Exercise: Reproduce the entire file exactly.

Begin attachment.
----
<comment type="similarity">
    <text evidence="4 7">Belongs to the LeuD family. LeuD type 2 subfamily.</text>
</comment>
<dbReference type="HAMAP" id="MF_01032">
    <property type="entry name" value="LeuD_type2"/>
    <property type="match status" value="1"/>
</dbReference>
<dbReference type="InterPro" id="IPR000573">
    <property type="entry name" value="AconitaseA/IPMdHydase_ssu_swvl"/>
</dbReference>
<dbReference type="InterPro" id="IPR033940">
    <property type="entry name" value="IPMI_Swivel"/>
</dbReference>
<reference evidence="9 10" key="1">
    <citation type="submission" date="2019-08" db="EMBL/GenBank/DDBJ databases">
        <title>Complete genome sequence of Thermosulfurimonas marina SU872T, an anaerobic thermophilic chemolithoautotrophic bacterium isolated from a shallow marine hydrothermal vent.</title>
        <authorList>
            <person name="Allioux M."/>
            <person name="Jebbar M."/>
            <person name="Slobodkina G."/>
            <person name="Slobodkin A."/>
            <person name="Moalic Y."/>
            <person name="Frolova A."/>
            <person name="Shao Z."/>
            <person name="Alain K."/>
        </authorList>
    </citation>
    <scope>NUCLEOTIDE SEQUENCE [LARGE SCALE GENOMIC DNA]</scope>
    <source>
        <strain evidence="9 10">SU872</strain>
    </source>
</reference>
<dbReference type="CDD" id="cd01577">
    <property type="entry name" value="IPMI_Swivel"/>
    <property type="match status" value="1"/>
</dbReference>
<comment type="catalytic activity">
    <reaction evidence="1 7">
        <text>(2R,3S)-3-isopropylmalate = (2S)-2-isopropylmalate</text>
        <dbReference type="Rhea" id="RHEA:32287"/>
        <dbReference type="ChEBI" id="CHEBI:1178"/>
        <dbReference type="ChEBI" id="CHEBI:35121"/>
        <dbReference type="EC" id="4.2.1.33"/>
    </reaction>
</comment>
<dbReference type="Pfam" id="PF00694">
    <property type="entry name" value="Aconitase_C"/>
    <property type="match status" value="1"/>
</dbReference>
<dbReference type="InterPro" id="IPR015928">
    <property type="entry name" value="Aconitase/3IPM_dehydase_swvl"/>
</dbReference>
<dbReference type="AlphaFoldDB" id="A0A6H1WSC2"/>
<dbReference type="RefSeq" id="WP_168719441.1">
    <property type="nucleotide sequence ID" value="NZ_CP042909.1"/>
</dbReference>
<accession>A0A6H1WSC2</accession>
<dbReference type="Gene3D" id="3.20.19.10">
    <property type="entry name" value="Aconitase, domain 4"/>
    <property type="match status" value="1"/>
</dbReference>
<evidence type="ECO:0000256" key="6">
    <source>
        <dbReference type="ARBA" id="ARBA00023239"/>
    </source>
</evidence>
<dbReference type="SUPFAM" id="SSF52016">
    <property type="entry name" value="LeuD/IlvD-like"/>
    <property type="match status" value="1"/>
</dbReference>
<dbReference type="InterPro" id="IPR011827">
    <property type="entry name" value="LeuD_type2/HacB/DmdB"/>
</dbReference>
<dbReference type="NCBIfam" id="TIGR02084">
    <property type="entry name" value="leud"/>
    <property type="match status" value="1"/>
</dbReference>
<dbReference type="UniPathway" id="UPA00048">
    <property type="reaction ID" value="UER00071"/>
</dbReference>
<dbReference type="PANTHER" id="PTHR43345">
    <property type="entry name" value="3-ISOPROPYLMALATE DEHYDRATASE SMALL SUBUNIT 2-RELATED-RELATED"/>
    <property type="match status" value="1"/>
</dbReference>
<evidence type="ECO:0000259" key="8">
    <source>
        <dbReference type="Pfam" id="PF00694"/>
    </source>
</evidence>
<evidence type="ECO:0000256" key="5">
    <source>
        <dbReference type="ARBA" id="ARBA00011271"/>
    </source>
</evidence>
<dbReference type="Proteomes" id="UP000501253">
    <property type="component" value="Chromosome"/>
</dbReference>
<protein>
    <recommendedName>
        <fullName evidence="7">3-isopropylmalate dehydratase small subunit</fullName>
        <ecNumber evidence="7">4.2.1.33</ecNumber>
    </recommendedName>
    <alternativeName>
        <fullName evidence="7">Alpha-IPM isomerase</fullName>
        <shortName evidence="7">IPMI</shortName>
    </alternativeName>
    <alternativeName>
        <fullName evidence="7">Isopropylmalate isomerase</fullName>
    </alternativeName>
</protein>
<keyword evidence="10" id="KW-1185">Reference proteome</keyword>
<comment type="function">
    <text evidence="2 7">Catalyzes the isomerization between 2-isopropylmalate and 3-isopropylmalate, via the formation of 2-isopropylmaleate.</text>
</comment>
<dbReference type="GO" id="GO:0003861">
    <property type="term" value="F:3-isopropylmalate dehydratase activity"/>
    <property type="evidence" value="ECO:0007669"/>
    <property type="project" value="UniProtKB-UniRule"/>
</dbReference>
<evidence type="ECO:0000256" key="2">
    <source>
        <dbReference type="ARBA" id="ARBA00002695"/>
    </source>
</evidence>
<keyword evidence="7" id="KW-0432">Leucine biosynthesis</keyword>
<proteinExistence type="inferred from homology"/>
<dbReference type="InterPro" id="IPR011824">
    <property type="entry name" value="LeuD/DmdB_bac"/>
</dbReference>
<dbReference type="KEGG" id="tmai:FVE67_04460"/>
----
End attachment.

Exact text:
<comment type="similarity">
    <text evidence="4 7">Belongs to the LeuD family. LeuD type 2 subfamily.</text>
</comment>
<dbReference type="HAMAP" id="MF_01032">
    <property type="entry name" value="LeuD_type2"/>
    <property type="match status" value="1"/>
</dbReference>
<dbReference type="InterPro" id="IPR000573">
    <property type="entry name" value="AconitaseA/IPMdHydase_ssu_swvl"/>
</dbReference>
<dbReference type="InterPro" id="IPR033940">
    <property type="entry name" value="IPMI_Swivel"/>
</dbReference>
<reference evidence="9 10" key="1">
    <citation type="submission" date="2019-08" db="EMBL/GenBank/DDBJ databases">
        <title>Complete genome sequence of Thermosulfurimonas marina SU872T, an anaerobic thermophilic chemolithoautotrophic bacterium isolated from a shallow marine hydrothermal vent.</title>
        <authorList>
            <person name="Allioux M."/>
            <person name="Jebbar M."/>
            <person name="Slobodkina G."/>
            <person name="Slobodkin A."/>
            <person name="Moalic Y."/>
            <person name="Frolova A."/>
            <person name="Shao Z."/>
            <person name="Alain K."/>
        </authorList>
    </citation>
    <scope>NUCLEOTIDE SEQUENCE [LARGE SCALE GENOMIC DNA]</scope>
    <source>
        <strain evidence="9 10">SU872</strain>
    </source>
</reference>
<dbReference type="CDD" id="cd01577">
    <property type="entry name" value="IPMI_Swivel"/>
    <property type="match status" value="1"/>
</dbReference>
<comment type="catalytic activity">
    <reaction evidence="1 7">
        <text>(2R,3S)-3-isopropylmalate = (2S)-2-isopropylmalate</text>
        <dbReference type="Rhea" id="RHEA:32287"/>
        <dbReference type="ChEBI" id="CHEBI:1178"/>
        <dbReference type="ChEBI" id="CHEBI:35121"/>
        <dbReference type="EC" id="4.2.1.33"/>
    </reaction>
</comment>
<dbReference type="Pfam" id="PF00694">
    <property type="entry name" value="Aconitase_C"/>
    <property type="match status" value="1"/>
</dbReference>
<dbReference type="InterPro" id="IPR015928">
    <property type="entry name" value="Aconitase/3IPM_dehydase_swvl"/>
</dbReference>
<dbReference type="AlphaFoldDB" id="A0A6H1WSC2"/>
<dbReference type="RefSeq" id="WP_168719441.1">
    <property type="nucleotide sequence ID" value="NZ_CP042909.1"/>
</dbReference>
<accession>A0A6H1WSC2</accession>
<dbReference type="Gene3D" id="3.20.19.10">
    <property type="entry name" value="Aconitase, domain 4"/>
    <property type="match status" value="1"/>
</dbReference>
<evidence type="ECO:0000256" key="6">
    <source>
        <dbReference type="ARBA" id="ARBA00023239"/>
    </source>
</evidence>
<dbReference type="SUPFAM" id="SSF52016">
    <property type="entry name" value="LeuD/IlvD-like"/>
    <property type="match status" value="1"/>
</dbReference>
<dbReference type="InterPro" id="IPR011827">
    <property type="entry name" value="LeuD_type2/HacB/DmdB"/>
</dbReference>
<dbReference type="NCBIfam" id="TIGR02084">
    <property type="entry name" value="leud"/>
    <property type="match status" value="1"/>
</dbReference>
<dbReference type="UniPathway" id="UPA00048">
    <property type="reaction ID" value="UER00071"/>
</dbReference>
<dbReference type="PANTHER" id="PTHR43345">
    <property type="entry name" value="3-ISOPROPYLMALATE DEHYDRATASE SMALL SUBUNIT 2-RELATED-RELATED"/>
    <property type="match status" value="1"/>
</dbReference>
<evidence type="ECO:0000259" key="8">
    <source>
        <dbReference type="Pfam" id="PF00694"/>
    </source>
</evidence>
<evidence type="ECO:0000256" key="5">
    <source>
        <dbReference type="ARBA" id="ARBA00011271"/>
    </source>
</evidence>
<dbReference type="Proteomes" id="UP000501253">
    <property type="component" value="Chromosome"/>
</dbReference>
<protein>
    <recommendedName>
        <fullName evidence="7">3-isopropylmalate dehydratase small subunit</fullName>
        <ecNumber evidence="7">4.2.1.33</ecNumber>
    </recommendedName>
    <alternativeName>
        <fullName evidence="7">Alpha-IPM isomerase</fullName>
        <shortName evidence="7">IPMI</shortName>
    </alternativeName>
    <alternativeName>
        <fullName evidence="7">Isopropylmalate isomerase</fullName>
    </alternativeName>
</protein>
<keyword evidence="10" id="KW-1185">Reference proteome</keyword>
<comment type="function">
    <text evidence="2 7">Catalyzes the isomerization between 2-isopropylmalate and 3-isopropylmalate, via the formation of 2-isopropylmaleate.</text>
</comment>
<dbReference type="GO" id="GO:0003861">
    <property type="term" value="F:3-isopropylmalate dehydratase activity"/>
    <property type="evidence" value="ECO:0007669"/>
    <property type="project" value="UniProtKB-UniRule"/>
</dbReference>
<evidence type="ECO:0000256" key="2">
    <source>
        <dbReference type="ARBA" id="ARBA00002695"/>
    </source>
</evidence>
<keyword evidence="7" id="KW-0432">Leucine biosynthesis</keyword>
<proteinExistence type="inferred from homology"/>
<dbReference type="InterPro" id="IPR011824">
    <property type="entry name" value="LeuD/DmdB_bac"/>
</dbReference>
<dbReference type="KEGG" id="tmai:FVE67_04460"/>